In the second edition of Morning Ireland Extra's podcast on Tuam Mother and Baby Home, we meet two survivors with vastly different perspectives on their time in Tuam.
One man, Peter, has been on an endless journey to discover the truth about his time there, and most importantly where his sister ended up.
The other survivor we meet is Mary. She only discovered two years ago that she lived in Tuam, and for her the least known the better. As she puts it, she's a runner in every sense of the word.
We met Peter and Mary as part of an earlier report we did on NUI Galway's Oral History Project. It was broadcast on Morning Ireland on 7 February.
Given time restrictions, their full interviews didn't make it to air. The Morning Ireland Extra podcast has allowed us to expand on their stories.
NUIG's Oral History Project will get under way in September and continue for at least four years. It will seek to give survivors and those associated with the home an opportunity to tell and record their personal stories.
As you'll hear in this podcast, survivors want these stories to very much be a part of Ireland's collective memory.
"I don't worry about the past. I worry about today and tomorrow!" Mary emphasises that she doesn't want to explore her personal history. Yet, when asked about recording the story of Tuam as a whole, she passionately agrees. "We need to be listened to. We're not figures, we're not numbers, we're human beings and we were in Tuam!"
Peter Mulryan from Ballinasloe would agree. But unlike Mary he's trying desperately to learn the history of his own time in Tuam and crucially, what happened to his sister.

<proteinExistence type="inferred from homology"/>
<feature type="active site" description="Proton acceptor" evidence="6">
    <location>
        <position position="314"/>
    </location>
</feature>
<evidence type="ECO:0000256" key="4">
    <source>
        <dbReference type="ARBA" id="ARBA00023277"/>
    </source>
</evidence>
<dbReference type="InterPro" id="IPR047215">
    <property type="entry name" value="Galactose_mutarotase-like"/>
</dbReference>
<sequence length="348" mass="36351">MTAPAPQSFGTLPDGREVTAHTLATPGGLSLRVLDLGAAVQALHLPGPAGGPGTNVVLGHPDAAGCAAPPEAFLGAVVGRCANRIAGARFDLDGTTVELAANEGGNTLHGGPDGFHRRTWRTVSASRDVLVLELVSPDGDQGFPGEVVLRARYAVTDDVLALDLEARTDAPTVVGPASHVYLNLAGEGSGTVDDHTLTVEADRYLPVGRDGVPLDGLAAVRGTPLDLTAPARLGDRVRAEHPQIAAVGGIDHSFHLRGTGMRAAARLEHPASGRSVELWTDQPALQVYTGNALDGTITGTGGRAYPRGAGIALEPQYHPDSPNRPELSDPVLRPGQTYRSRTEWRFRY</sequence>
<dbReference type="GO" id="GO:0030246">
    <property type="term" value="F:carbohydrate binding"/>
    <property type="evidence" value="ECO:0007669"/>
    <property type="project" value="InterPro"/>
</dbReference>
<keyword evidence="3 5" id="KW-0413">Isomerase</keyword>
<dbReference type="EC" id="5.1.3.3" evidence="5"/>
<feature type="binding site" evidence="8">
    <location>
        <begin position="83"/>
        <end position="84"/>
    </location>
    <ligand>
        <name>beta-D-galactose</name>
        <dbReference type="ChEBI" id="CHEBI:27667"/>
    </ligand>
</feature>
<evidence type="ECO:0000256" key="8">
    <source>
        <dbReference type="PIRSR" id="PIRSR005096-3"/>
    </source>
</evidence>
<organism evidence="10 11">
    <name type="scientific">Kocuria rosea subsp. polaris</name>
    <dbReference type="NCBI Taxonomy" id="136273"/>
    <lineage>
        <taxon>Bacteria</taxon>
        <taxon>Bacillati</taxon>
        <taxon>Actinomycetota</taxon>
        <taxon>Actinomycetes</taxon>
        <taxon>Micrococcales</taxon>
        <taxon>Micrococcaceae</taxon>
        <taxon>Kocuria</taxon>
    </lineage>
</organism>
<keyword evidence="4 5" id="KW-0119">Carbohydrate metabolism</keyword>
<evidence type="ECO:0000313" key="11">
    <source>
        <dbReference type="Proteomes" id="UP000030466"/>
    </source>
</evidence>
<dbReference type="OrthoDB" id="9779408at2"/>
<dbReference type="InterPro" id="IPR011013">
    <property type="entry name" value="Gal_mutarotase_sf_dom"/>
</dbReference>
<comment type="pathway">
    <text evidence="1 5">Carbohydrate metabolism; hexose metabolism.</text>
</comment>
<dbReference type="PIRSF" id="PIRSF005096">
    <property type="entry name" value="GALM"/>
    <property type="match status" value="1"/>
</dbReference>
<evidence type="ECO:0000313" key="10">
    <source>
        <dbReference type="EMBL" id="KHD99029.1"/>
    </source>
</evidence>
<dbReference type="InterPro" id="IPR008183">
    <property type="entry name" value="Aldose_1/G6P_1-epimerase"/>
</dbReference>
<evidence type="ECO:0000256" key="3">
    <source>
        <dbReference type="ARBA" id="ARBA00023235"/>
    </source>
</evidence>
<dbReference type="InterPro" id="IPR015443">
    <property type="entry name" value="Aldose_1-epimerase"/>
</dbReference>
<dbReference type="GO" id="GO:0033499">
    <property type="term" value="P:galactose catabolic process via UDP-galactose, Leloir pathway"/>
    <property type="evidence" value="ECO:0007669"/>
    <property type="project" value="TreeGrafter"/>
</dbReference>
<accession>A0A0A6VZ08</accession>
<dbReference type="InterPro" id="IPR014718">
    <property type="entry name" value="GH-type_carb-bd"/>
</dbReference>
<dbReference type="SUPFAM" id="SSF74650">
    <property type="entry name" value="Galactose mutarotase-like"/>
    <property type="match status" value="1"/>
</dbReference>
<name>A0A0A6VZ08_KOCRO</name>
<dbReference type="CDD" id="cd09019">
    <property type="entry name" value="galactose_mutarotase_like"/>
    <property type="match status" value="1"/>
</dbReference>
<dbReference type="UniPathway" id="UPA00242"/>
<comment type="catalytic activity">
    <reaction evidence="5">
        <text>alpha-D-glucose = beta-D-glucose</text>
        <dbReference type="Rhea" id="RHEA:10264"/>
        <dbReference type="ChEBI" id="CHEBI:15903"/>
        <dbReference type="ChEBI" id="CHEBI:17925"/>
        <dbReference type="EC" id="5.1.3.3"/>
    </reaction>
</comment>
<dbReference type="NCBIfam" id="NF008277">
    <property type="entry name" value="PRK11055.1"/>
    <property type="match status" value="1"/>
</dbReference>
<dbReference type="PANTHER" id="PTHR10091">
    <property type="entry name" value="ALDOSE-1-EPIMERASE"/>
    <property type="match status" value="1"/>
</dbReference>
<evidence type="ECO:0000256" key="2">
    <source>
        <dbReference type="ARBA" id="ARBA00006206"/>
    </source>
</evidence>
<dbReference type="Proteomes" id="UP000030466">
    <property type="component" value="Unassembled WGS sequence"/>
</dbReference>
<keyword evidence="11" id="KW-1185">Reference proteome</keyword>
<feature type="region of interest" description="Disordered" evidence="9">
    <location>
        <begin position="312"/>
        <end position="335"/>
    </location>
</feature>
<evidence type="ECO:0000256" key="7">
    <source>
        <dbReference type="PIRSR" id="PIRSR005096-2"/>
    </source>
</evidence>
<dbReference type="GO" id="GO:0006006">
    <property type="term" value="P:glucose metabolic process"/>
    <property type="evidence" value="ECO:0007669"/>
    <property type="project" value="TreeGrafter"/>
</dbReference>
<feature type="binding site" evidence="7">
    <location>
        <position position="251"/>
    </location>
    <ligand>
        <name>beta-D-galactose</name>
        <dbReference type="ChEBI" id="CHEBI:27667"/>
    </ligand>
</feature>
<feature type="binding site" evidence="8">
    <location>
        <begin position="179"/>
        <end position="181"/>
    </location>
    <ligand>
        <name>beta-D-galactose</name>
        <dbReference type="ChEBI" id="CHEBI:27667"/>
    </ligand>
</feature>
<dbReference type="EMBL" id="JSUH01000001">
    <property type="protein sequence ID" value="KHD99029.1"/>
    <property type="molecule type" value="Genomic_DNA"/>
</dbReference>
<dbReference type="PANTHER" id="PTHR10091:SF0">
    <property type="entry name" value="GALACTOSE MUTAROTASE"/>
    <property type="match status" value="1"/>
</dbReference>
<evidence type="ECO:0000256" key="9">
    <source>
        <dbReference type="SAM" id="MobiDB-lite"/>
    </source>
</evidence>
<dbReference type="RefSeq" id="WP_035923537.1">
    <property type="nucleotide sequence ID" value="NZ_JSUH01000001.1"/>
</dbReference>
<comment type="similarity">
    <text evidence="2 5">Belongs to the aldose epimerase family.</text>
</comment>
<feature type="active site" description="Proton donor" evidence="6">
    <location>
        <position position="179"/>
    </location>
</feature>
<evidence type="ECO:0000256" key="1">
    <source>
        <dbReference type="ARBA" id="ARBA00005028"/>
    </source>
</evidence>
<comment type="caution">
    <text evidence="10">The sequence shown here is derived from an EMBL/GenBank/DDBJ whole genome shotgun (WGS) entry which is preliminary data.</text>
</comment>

"What I found out years later, it was only about four years ago, was that I had a sister."
It was thanks to the work of Catherine Corless that Peter discovered that he had a sister.
It's not clear what happened to her. One suspicion is that she died at the home and was buried on the grounds in the area believed to have been a septic tank. However, there is no burial record, just a death certificate.
Peter thinks that she may have been "sold to America" for adoption, which was common practice at the time.
He thinks there's a chance she could still be alive, and that perhaps life turned out well for her.
At 75 years of age, his search for the truth continues.
The Government has established a Mother and Baby Homes Commission of Investigation and that commission is continuing its work.
NUIG's Oral History Project will seek to understand the context around Tuam Mother and Baby Home and the role of families and especially men and fathers.
One of the researchers is Dr Sarah-Anne Buckley who explains why she believes it's important: "The process of Commissions is long, group of people who are aging, they need to preserve their stories and want them to be available, not locked away."
The Oral History Project is open, not just to survivors, but for those that live in Tuam, who were aware of its existence or knew of people who attended it.
You can listen to the first edition of Morning Ireland Extra: Tuam Mother and Baby Home here.